NASA has closed Kennedy Space Center in Titusville, FL. as the state braces for the impact of Hurricane Irma.
Arguably NASA's most important launch site, Kennedy will be closed from Sept. 8 to at least Sept. 11, because of the approaching storm.
"The storm currently is expected to make its closest approach to the Kennedy/Cape Canaveral Air Force Station area during the weekend," NASA said in a blog post. "Currently a Category 5 hurricane, Irma could potentially bring heavy rain and strong winds to the spaceport."
The government agency added that the facilities and infrastructure will be secured. Following the storm, "Kennedy’s Damage Assessment and Recovery Team will evaluate all center facilities and infrastructure for damage."
This is not the first time Kennedy Space Center has had to deal with a storm of this magnitude and over the years, it has beefed up its preparations.
In 1992, Hurricane Andrew hit the space station, eventually causing all new buildings to be constructed. Located at Cape Canaveral, Kennedy was rebuilt to handle hurricane-force winds of up to 125 miles per hour.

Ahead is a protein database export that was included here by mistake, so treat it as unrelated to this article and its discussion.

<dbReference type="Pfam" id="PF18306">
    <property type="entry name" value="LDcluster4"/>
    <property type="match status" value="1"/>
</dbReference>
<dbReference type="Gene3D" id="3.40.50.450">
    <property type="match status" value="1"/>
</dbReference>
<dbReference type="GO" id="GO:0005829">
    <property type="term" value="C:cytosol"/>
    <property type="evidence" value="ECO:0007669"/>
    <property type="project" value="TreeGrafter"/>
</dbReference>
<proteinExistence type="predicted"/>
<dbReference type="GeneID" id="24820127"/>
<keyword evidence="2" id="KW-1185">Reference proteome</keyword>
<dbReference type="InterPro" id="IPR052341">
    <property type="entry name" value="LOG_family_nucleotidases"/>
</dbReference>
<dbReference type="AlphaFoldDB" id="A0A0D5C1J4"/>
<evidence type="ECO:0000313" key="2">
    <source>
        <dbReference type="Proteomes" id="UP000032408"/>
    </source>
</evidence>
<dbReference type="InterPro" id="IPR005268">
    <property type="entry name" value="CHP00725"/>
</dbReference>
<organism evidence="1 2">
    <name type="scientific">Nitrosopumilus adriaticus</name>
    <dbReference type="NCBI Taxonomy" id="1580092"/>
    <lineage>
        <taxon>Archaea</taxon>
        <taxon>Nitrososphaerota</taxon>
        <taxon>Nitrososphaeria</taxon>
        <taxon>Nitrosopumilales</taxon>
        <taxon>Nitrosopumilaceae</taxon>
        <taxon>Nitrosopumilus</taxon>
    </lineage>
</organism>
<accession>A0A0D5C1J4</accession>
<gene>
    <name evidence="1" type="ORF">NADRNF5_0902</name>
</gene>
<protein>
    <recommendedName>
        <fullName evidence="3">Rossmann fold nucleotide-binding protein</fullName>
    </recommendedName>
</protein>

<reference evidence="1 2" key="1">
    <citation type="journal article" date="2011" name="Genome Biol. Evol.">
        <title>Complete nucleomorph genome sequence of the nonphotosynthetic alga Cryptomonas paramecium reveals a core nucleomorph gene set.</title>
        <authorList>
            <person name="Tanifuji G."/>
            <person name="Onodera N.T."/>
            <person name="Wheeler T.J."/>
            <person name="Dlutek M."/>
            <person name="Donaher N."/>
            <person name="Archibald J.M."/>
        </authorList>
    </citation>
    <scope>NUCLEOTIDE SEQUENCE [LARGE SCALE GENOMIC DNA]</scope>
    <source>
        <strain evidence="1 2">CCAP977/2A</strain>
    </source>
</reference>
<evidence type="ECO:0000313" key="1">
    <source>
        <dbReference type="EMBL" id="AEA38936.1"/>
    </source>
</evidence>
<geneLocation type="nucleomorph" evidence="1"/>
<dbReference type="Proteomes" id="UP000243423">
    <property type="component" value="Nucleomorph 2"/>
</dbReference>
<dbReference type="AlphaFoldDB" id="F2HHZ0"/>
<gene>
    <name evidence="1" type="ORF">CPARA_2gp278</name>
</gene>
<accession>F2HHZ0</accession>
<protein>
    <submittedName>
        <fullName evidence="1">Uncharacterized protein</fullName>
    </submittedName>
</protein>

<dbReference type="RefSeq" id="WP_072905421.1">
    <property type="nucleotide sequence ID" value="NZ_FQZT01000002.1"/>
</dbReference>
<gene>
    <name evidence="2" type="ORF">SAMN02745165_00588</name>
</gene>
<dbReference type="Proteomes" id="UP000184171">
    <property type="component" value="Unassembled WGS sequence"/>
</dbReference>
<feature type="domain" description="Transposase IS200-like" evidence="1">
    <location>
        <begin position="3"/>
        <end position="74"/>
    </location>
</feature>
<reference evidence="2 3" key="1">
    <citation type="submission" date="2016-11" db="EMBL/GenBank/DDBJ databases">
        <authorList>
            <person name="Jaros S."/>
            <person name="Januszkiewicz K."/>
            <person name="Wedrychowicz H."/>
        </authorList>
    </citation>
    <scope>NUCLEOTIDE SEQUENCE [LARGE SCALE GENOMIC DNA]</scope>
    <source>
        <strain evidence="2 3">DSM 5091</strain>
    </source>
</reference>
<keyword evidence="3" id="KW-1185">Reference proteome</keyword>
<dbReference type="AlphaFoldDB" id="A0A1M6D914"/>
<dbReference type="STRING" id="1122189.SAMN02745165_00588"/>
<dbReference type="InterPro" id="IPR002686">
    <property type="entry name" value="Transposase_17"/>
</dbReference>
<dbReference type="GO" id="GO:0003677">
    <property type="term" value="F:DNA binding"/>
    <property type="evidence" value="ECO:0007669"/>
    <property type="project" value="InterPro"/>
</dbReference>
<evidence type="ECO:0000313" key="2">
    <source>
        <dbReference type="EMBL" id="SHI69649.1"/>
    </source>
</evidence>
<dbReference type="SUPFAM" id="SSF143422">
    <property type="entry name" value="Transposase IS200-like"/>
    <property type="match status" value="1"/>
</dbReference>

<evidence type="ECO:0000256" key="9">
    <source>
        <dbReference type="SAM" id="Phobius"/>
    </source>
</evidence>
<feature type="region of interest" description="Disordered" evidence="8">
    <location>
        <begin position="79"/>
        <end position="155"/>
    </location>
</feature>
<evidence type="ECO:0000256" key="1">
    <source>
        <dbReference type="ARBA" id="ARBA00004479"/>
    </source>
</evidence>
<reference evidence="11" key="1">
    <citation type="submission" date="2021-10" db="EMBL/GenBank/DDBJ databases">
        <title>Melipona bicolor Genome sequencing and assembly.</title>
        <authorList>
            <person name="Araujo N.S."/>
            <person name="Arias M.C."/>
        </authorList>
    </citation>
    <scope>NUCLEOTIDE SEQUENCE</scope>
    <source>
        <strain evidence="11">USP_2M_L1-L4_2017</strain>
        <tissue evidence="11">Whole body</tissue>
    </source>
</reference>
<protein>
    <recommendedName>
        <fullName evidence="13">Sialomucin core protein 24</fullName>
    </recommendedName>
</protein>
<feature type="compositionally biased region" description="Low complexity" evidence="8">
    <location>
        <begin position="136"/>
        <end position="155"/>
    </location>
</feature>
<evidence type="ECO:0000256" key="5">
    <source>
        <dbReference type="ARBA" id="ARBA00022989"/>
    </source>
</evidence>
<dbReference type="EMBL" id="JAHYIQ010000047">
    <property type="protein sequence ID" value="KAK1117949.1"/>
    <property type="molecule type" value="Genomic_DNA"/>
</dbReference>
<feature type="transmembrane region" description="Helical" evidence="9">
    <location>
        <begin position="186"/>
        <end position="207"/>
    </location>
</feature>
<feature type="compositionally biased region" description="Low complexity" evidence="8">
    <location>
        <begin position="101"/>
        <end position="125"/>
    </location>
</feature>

According to latest data from the NOAA, Irma is expected to have "maximum sustained winds" near 155 mph.
In getting ready for the storm, Kennedy used an alert scale knwon as Hurricane Condition (HURCON), which was initially designed for U.S. armed forces. In using HURCON, workers that lease space at Kennedy, which include SpaceX and Boeing, were able to secure their hardware.
Earlier this week, SpaceX, run by Elon Musk, was able to send a secret space shuttle from Kennedy, the X-37B Orbital Test Vehicle using its Falcon rocket.
The Associated Press contributed to this report.
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